Thanks, Kathar1na, I now see where the brainwashing word came into it. Context explains, I suppose that is part of the success of narrative painting...
 

kirkie

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Frances(2006) portugues(2013)San Salvador (2017)
I thought that scene was just a polite conversation between three people who were somewhat curious about each other and their view on religion. They were trying different approaches, riffing on definition, origin, shape and form for a bit, but nothing disrespectful in my book. I was only disappointed because they weren't really getting anywhere. I do like that Raphael Rowe however: he seems to be genuinely interested in views not his own and isn't afraid to question himself and his convictions.
I am nodding my head in agreement as I read, Purky. We might not get to see if they do really get anywhere. No matter the motive for the programme, the reality is clearly having a powerful effect on the characters, as one of them has been quoted twice saying, we are becoming pilgrims. I am reminded of what I learned to be a North American Indian saying: don’t judge me till you have walked two weeks in my mocassins.
 

Dorpie

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Santiago to Finisterre to Muxia 2013
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A Good Wander posted a link to YouTube above. I trust it is legal...
Afraid not, but there are greater crimes. If it makes you feel better, just pretend you've come round to my house to watch it. I consume precious little TV on the BBC these days so I should have a little license fee to share around.
 

kirkie

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Afraid not, but there are greater crimes. If it makes you feel better, just pretend you've come round to my house to watch it. I consume precious little TV on the BBC these days so I should have a little license fee to share around.
Is that true, Dorpie? Youtube videos are not legal? Or ‘ripped’ from tv shows are not legal? If so, I might have to forego watching the YouTube shows.. In an earlier post someone referred to why people watch tv at the end of the day. I once participated in a community education project where those in the group explored the Soaps on uk tv. Among the reasons given for watching: “When I get home from work, I sit down in front of the box and say: it’s YOUR turn now!” Thanks for the invitation!
 

Purky

The Dutch guy
Camino(s) past & future
Breda (Holland) to Santiago (2016)
Camino Ingles (2017)
I am nodding my head in agreement as I read, Purky. We might not get to see if they do really get anywhere. No matter the motive for the programme, the reality is clearly having a powerful effect on the characters, as one of them has been quoted twice saying, we are becoming pilgrims. I am reminded of what I learned to be a North American Indian saying: don’t judge me till you have walked two weeks in my mocassins.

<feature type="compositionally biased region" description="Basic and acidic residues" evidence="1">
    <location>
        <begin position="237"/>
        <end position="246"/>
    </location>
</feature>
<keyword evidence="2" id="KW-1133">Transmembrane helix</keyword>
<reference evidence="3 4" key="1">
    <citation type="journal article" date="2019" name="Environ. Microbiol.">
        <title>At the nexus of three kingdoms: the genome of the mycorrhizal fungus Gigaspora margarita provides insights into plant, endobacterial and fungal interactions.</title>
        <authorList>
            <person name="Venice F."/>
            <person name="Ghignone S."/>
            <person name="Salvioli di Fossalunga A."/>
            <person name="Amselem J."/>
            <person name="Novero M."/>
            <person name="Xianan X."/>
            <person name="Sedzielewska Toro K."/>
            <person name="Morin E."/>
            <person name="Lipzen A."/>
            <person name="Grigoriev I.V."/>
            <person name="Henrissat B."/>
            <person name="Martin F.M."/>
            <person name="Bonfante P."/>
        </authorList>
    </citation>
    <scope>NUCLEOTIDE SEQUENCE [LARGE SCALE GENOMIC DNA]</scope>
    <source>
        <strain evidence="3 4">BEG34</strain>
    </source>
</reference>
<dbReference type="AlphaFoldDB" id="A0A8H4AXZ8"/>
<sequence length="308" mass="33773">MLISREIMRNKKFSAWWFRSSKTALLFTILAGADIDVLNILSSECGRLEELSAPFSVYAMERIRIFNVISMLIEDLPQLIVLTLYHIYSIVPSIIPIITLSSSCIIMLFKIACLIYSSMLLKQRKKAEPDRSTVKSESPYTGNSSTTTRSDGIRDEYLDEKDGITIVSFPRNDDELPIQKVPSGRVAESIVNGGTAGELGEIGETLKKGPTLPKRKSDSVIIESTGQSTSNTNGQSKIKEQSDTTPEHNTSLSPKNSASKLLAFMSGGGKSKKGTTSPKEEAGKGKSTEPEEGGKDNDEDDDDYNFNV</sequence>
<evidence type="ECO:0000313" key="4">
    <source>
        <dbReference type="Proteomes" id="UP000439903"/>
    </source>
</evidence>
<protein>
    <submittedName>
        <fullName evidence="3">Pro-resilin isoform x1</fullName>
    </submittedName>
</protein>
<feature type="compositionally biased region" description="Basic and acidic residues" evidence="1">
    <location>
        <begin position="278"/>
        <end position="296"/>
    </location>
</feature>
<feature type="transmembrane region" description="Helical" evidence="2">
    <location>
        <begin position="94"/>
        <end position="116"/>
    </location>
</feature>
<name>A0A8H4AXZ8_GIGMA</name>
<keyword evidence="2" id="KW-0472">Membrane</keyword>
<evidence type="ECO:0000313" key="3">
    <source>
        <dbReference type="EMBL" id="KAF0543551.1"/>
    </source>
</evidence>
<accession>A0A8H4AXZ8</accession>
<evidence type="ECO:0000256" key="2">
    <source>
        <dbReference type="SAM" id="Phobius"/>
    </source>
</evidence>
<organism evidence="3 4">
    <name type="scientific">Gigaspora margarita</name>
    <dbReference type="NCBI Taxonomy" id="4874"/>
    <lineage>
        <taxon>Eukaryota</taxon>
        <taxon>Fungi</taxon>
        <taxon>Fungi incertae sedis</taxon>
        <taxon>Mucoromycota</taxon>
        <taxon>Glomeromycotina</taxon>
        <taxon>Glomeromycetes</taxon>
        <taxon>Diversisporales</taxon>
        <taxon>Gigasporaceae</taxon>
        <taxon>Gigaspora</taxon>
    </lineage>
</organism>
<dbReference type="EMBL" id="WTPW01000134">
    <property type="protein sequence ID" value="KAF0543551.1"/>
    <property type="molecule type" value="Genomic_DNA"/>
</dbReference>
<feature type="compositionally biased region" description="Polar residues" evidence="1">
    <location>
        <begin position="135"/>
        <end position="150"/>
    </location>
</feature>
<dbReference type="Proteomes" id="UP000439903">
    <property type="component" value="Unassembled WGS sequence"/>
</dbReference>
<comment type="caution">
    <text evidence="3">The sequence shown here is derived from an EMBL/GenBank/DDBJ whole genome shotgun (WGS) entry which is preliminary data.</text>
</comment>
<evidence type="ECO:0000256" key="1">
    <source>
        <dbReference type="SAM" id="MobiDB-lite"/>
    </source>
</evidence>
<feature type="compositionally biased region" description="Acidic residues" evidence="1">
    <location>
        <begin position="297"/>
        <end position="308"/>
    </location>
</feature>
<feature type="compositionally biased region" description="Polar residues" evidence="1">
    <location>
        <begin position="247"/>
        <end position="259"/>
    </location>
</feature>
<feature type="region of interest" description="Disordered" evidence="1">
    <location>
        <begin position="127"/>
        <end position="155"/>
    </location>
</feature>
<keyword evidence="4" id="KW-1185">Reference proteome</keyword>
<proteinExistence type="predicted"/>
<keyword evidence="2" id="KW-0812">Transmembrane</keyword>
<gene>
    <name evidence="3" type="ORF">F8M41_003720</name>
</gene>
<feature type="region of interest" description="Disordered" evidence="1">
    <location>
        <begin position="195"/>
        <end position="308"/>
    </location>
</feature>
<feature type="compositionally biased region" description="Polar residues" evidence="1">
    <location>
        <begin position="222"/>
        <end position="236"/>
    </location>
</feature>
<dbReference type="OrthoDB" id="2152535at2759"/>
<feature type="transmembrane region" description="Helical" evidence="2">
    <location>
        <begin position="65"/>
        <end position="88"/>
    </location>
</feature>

I recognise that the participants are all very serious about walking this thing called camino, but as far as I'm concerned the key ingredients to a pilgrimage are time and distance. For a full immersion in the world of the pilgrim you need to take the time to get rid of a lot of stuff you put in your pack earlier, and I mean that both practical and metaphorical. And you have to put some distance in. It can't really be a short-term undertaking, because it'll be a lot of little bits of touch and go, and that is exactly what I see happening on screen as I watch the BBC2 show.

I see a lot of self-affirming stuff going on, and still preciously little of what I think is the true might of the camino shine through: that it isn't about you. There was a glimpse of it at the end of part two, when Byrne remarked (with some surprise in his voice) that he felt so happy about Small enjoying herself.

I'm now grinning about myself while typing. I take this stuff way too serious, and I'm forgetting that it isn't about me. But at the same time I am very serious: I so wish that everyone on this planet could experience the things there are to learn and be a part of on a really long walk. Inluding the cast of this show. I'm rooting for them.
 
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Dorpie

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Santiago to Finisterre to Muxia 2013
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Is that true, Dorpie? Youtube videos are not legal? Or ‘ripped’ from tv shows are not legal? If so, I might have to forego watching the YouTube shows.. In an earlier post someone referred to why people watch tv at the end of the day. I once participated in a community education project where those in the group explored the Soaps on uk tv. Among the reasons given for watching: “When I get home from work, I sit down in front of the box and say: it’s YOUR turn now!” Thanks for the invitation!
Hey Kirkie,

It's the ripped from TV part that's the issue. The video above was posted by someone called GSD MOM, not the BBC. Incidentally the BBC does have their own official Youtube channel but having just taken a look at the offerings they have there the word dross springs very readily to mind.